reduce prison populations: States enacted laws to reduce or contain prison populations by 1) making certain offenses eligible for community-based sentences; 2) reducing the length and severity of custodial sentences by redefining or reclassifying crimes or repealing mandatory penalties; 3) shortening lengths of stay in prison by expanding opportunities to earn sentence credits, which shave off time in custody and advance parole eligibility; and 4) reducing the influx of people into prison for violations of community supervision by implementing evidence-based practices such as graduated responses to violations; and
support people’s successful reentry into the community: To reduce recidivism, states changed their reentry systems to provide better coordination between prisons and community supervision agencies and to increase programming and treatment. In addition, states are supporting family relationships by facilitating family visitation, supporting relationships between incarcerated parents and their children, and ensuring that children of incarcerated people receive care and support. States are also helping people who are justice-involved obtain benefits, state identification, and exercise their voting rights; improving employment prospects by limiting bars on professional licenses and providing certificates of rehabilitation and employability; waiving fines and fees that often create economic obstacles to reintegration; and making it easier for people to expunge prior convictions and more difficult for private entities to disseminate criminal-records data.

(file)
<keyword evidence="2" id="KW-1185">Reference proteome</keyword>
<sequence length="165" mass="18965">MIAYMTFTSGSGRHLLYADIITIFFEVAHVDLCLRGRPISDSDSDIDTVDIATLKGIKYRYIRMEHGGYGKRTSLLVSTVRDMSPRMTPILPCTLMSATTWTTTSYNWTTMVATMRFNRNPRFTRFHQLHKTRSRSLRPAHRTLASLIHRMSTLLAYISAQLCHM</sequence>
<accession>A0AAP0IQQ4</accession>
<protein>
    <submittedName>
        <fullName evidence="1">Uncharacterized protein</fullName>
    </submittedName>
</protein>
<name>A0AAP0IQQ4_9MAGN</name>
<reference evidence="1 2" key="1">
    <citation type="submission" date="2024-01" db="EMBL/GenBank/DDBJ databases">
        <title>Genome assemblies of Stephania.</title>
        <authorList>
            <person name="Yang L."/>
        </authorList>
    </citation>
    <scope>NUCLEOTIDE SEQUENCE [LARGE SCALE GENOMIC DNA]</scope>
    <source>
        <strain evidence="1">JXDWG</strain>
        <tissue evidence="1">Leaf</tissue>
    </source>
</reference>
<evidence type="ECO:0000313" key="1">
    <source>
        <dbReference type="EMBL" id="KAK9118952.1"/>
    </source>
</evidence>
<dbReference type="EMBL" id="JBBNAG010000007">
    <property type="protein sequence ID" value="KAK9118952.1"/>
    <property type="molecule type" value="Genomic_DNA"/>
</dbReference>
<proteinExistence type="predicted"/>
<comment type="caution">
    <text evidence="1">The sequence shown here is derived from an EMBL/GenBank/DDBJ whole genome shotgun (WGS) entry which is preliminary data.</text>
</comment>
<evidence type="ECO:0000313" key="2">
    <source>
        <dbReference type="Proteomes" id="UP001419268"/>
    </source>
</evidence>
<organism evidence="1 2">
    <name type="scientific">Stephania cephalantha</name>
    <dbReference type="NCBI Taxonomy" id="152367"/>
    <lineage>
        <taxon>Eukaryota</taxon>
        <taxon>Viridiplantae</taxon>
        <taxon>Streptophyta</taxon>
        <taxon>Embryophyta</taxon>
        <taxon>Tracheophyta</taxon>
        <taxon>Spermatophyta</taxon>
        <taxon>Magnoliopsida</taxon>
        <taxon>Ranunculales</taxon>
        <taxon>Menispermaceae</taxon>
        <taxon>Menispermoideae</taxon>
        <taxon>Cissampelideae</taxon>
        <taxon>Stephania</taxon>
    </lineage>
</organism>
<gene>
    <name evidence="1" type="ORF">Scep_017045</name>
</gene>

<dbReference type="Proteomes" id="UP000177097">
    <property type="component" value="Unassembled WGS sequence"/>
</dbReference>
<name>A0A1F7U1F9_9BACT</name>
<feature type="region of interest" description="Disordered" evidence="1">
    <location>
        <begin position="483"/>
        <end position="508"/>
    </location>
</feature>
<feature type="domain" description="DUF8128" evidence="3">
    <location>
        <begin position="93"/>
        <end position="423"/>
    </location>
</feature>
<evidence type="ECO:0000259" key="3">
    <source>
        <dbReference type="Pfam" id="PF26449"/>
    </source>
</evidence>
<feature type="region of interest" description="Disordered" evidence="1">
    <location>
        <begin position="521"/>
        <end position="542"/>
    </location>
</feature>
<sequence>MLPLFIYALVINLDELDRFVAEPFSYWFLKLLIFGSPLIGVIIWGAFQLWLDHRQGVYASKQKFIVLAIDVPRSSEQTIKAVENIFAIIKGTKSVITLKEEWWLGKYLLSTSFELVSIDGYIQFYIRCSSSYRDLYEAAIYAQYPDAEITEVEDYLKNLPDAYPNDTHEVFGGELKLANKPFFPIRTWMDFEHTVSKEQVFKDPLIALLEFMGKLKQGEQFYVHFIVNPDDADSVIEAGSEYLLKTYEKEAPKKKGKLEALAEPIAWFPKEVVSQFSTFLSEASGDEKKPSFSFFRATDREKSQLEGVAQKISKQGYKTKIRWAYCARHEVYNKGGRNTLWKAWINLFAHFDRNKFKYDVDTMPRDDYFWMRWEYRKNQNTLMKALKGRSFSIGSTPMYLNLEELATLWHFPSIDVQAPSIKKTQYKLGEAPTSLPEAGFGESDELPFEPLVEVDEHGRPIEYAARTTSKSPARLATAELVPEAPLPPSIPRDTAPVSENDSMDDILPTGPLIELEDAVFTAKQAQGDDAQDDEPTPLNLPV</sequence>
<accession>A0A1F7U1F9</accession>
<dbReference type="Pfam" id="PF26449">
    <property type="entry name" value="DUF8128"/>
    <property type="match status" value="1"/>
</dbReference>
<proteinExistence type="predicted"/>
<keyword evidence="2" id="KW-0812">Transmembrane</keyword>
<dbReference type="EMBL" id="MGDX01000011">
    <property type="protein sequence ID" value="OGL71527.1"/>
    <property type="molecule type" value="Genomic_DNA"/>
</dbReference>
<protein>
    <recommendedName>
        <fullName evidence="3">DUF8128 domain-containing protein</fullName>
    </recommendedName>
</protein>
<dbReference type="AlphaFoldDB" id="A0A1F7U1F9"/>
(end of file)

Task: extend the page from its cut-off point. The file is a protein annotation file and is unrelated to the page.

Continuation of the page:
Making the case for "Why Latinos Should Invest in Sentencing Reform"
Three notable advocates recently penned this notable Huffington Post commentary that has as its headline the quoted portion of this post's title. Here is how the piece starts and ends:
Partisan gridlock has halted many important policies from becoming realities. One of the promising policies, the Sentencing Reform and Corrections Act of 2015, is currently stalled in the Senate. If enacted, the legislation will have a colossal effect on Latinxs. Once incarcerated, Latinxs face limited economic opportunity, family trauma, turmoil, and deportation — consequences that do not in any way reflect reasonable punishment for the often minor infractions that occur.
Rita Becerra is one of those Latinxs. Rita, who was a single mother of two children and a new grandmother in 1994, was arrested and sentenced to 27 years behind bars for drug charges stemming from her live-in boyfriend’s involvement in the drug trade. Prior to that, Rita had never even had a traffic ticket. Although Rita had never touched any drugs or delivered them, she was charged with conspiracy with intent to distribute. Rita’s boyfriend was able to reduce his sentence to 9 years because he provided details about criminal activities to the prosecution. Yet, Rita could not plea bargain because the only information she knew of concerned her boyfriend’s illegal enterprises and the prosecution already had that knowledge.